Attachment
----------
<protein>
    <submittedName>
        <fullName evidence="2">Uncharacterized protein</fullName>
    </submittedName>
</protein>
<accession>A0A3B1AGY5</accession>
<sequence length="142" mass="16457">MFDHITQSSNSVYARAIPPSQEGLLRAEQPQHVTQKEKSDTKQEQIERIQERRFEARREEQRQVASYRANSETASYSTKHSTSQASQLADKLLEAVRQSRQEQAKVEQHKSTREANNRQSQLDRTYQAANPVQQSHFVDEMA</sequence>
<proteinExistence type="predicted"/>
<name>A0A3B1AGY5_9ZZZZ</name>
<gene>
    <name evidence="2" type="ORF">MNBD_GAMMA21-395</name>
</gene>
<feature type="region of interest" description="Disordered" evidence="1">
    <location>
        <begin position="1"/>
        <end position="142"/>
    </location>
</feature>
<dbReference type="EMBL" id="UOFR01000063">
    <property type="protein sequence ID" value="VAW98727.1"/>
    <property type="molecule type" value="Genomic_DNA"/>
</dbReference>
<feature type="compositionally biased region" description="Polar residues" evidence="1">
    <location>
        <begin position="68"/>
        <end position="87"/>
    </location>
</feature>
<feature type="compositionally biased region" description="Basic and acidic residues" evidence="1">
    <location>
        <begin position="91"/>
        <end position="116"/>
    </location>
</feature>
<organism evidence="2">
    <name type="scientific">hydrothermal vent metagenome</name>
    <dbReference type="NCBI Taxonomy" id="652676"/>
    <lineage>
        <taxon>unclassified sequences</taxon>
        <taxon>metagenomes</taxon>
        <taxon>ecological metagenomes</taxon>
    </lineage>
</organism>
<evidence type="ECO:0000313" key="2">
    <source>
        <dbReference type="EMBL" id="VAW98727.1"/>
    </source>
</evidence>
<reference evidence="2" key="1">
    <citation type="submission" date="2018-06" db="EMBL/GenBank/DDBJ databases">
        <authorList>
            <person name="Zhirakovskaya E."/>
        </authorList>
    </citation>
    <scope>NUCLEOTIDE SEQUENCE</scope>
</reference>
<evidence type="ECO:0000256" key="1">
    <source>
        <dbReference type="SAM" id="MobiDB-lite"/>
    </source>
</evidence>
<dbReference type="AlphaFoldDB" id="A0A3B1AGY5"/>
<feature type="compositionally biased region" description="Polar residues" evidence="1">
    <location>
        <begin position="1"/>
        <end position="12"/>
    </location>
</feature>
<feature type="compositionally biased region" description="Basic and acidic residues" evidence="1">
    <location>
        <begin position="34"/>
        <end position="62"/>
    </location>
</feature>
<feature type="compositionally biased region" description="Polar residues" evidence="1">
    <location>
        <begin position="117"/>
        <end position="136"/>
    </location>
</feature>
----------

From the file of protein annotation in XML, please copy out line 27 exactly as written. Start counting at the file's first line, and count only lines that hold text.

    </location>